TUESDAY, April 16, 2024
nationthailand
I’m not a girl, not yet a mother: The married women’s pressure to please
By Pattharin Ongartitthichai

As the Lunar New Year came, so did my Thai-Chinese family gatherings and the question that crops up every year: “So, when will you have a baby?”

Since societal expectations for women to eventually become mothers seem to exist in almost every culture, I assume this is a common question posed to married but childless women in their 30s. Watching as those planning to start a family become occupied with their motherhood preparation stage, those without plans possibly cannot help but feel pressured. Even at this age, many women are still undecided if they are ready for motherhood. And more than ever, a greater number do not know if they ever want to become one. The study by the Pew Research Center following the pandemic found that as many as 44% of adults aged 18 to 49 in the United States said they were “not too likely” or “not at all likely” to have children, a sharp 7% increase from the 37% in the pre-pandemic year 2018 survey.

Yet even with the trend of remaining child free spreading across Europe as well as Asian countries including Thailand, a YouGov survey notes how people still receive pushback from partners or older family members. This pressure can be especially tough on women since they have to be the ones who give birth.

Among the many perceptions of the choice of remaining child-free, being “selfish” is probably one of the most common labels. Pope Francis, the leader of the world’s Catholics, once suggested that not wanting a child is a form of selfishness – a denial of fatherhood and motherhood that takes away our humanity. Ouch.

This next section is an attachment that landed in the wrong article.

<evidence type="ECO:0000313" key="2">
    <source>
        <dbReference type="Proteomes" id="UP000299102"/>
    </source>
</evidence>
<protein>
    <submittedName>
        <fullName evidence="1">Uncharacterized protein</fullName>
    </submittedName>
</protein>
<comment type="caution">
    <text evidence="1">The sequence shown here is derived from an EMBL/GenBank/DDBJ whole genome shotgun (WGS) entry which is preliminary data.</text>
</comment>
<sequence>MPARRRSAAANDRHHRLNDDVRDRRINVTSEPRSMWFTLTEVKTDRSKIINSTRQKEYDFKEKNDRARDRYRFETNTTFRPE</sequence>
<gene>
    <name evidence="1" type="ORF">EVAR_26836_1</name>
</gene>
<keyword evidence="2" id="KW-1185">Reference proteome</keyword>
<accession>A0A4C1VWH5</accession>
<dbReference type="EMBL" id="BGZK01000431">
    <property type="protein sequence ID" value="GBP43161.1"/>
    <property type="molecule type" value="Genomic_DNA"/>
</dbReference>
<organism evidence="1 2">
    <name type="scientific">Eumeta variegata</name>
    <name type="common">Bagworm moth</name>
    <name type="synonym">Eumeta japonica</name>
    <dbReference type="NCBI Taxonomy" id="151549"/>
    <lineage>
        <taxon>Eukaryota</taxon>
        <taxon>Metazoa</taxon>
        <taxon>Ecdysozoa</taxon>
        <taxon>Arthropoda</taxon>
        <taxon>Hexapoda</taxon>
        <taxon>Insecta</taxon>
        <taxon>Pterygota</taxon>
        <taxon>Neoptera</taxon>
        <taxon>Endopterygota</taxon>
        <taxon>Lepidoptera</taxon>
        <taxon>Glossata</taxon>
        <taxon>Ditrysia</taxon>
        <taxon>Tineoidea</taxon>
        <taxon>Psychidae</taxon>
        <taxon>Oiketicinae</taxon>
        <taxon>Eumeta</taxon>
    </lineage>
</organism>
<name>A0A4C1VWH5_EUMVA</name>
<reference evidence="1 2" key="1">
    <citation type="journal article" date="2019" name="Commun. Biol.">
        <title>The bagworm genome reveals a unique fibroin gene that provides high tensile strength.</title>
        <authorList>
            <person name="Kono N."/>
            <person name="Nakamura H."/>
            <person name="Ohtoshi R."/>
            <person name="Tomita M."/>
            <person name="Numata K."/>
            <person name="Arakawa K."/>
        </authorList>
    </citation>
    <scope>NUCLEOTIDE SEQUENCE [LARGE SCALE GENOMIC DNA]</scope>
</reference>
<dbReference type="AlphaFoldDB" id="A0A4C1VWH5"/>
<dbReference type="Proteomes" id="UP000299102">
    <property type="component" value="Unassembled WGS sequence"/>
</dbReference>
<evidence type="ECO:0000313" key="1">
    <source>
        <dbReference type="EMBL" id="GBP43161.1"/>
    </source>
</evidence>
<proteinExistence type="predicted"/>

In many cultures worldwide, women still live with this fear of being judged on what they wish or decide to do with their lives and bodies. Going against the “good girl” norm can more or less get you shamed and stigmatized.

Last week, when my female French tutor casually asked me how my day was going, I asked her how I should translate the response that I felt a little under the weather because I was having my period. Despite being a native French speaker, she took some time to think before constructing the sentence, so I sensed that there might be something more to it. She later explained that discussing menstruation is quite a taboo subject in French culture, and women are told to keep quiet about it. Therefore, she was not sure how to translate this conversationally in her language.

This reminded me of 20 years ago when I first came to the United States as an exchange student and asked my host mom to help me buy some sanitary pads. I still remember how sweet she was to say she would keep it a secret because there were two boys (my host brothers) in the house and she thought I could be embarrassed if anyone knew.

In my conservative Thai culture, I grew up learning we need to keep girls’ topics like this private, but little did I know that was expected in what I had heard was a liberal country like America or again two decades later, in one of the topmost feminist countries like France. A study shows that worldwide, women these days are still reluctant to talk openly about something as natural as women’s periods for fear of being judged by others as “unrefined” or “improper”. But that is not only an issue in itself, this fear of being judged goes to show how much we have to carry the load of “behaving to please”.

Moving on to marriage, there is this additional idea of becoming an even more refined woman with the superpower to please. In today’s age, women are taught the modern value of excelling at their education and having careers outside the house. Yet, to comply with the norm of a picture-perfect society, it is also assumed that women take the nurturing roles of caretaking wives and sacrificing mothers.